Cervera

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This article is about a Western Catalan city, the capital of Segarra. For other uses of "Cervera", see Cervera (disambiguation).
Cervera
Municipality
Flag of Cervera
Flag
Coat of arms of Cervera
Coat of arms
Cervera is located in Catalonia
Cervera
Cervera
Location in Catalonia
Coordinates: 41°39′56″N 1°16′17″E / 41.66556°N 1.27139°E / 41.66556; 1.27139Coordinates: 41°39′56″N 1°16′17″E / 41.66556°N 1.27139°E / 41.66556; 1.27139
Country  Spain
Community  Catalonia
Province Lleida
Comarca Segarra
Area
 • Total 55.2 km2 (21.3 sq mi)
Elevation 548 m (1,798 ft)
Population (2006)
 • Total 9,305
 • Density 170/km2 (440/sq mi)
Demonym Cerverí, cerverina
Time zone CET (UTC+1)
 • Summer (DST) CEST (UTC+2)
Postal code 25200
View of Cervera

Cervera (Catalan pronunciation: [sərˈβɛɾə], locally: [seɾˈβeɾɛ]) is the capital of the comarca of Segarra, in the province of Lleida, Catalonia, Spain. The title Comte de Cervera is a courtesy title, formerly part of the Crown of Aragon, that has been revived for Felipe, Prince of Asturias.[1]

History[edit]

The town and its medieval origins[edit]

In the year 1026, three peasant families built the first settlement in the comarca of Segarra, as in those days it was uninhabited. Later on, the Barcelona counts committed ownership of those lands to those people. By this, the counts wanted to establish their power in the area, as the Segarra was at that time the border between Christian and Muslim territories, thereby establishing the first fortress (castrum Cervarie).

Once the Western border was established at Lleida at the year 1149, Cervera grew up into terraced houses on the other side of the broder. The inhabitants were freed from the feudal lord's abuses and with the royal privileges, the town gradually became established first as a Confraria (1182), then Consolat (municipal organ) (1202), and from 1267 up to the present, as a Paeria. In 1702, the town got the title of city from the king Philip V, for which the townspeople thanked the king. The king bestowed this title because in a small way during the war, and then more strongly after the war, the local people had demonstrated support for the king's politics.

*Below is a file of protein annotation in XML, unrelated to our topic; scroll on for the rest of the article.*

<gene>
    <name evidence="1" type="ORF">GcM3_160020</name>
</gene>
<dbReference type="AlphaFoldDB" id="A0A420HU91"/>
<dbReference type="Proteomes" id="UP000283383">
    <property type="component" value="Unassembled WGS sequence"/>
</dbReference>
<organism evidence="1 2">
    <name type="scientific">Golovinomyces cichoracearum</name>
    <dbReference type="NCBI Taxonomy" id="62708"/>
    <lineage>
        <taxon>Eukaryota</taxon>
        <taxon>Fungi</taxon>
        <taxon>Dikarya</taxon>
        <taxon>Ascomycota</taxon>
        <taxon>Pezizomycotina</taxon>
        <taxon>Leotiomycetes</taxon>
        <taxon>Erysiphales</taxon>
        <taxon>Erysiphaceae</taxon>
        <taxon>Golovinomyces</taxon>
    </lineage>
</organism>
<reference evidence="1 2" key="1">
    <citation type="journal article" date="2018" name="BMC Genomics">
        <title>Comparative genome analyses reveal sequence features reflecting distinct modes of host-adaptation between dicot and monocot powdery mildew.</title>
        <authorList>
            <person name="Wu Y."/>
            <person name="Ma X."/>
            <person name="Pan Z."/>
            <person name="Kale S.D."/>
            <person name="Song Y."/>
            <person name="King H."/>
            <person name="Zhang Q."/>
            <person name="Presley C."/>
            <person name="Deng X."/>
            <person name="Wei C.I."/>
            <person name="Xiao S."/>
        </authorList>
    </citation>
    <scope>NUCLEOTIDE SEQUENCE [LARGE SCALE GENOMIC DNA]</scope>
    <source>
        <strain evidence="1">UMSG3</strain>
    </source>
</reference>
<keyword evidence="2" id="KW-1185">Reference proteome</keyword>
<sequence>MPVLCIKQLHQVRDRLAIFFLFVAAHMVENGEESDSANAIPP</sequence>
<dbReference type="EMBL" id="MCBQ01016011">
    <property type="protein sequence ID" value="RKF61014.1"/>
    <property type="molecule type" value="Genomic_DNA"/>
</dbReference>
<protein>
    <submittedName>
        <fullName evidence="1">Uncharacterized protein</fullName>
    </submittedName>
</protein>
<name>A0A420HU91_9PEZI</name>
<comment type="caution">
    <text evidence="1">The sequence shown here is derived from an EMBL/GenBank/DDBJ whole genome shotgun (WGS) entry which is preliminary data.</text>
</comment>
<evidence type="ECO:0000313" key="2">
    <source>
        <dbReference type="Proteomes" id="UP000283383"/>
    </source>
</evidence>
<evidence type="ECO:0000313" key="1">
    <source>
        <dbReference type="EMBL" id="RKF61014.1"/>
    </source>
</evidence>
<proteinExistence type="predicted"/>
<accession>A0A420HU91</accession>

The university[edit]

With the Nueva Planta decrees, all the universities were closed and relocated into the university of Cervera.

Charles II, the last Spanish king from the house of Austria, died in 1700, and in his will he designated Philip V as his heir. The new king, with the name of Philip V, was accepted in the kingdom of Castile, as well as in Crown of Aragon. England, which was at the head of the opposite nations proposed Charles VI as the heir of the Spanish throne and in 1702 a European war started (the War of the Spanish Succession). An appropriate diplomatic intervention could make the Crown of Aragon finally gave support to Charles VI. In Cervera, there were people in favour of both sites.

Once the war was finished, Cervera, which had been destroyed, decided to give support to the ones who were governing (the borbons) and sent two ambassadors to the Courts with the mission to persuade the ministers of Philip V of his absolute support, with the goal to obtain some logical compensation and in one of their 30 requests, they requested one university like the one in the city of Lleida. Philip V, then, built a big university in Cervera and closed the rest (the Nueva Planta decrees). The creation of the university gave an economic impulse to the town, basically (among other reasons) because students lodged in the town.

Decay and prosperity[edit]

In 1842 the University was relocated to Barcelona, which portended an important economic loss. However, when train service arrived at the town in 1860 along with improvements to some public services (such as the water supply) and as the establishment of some industries and an important wine trade, there was an improvement in the local economy. When the Phylloxera arrived, this caused a lot of people of the wine field to go bankrupt, due to a major crisis with the Cervera wine trade, which recovered somewhat with the creation of the Sindicat Agrícola (1919).

References[edit]


External links[edit]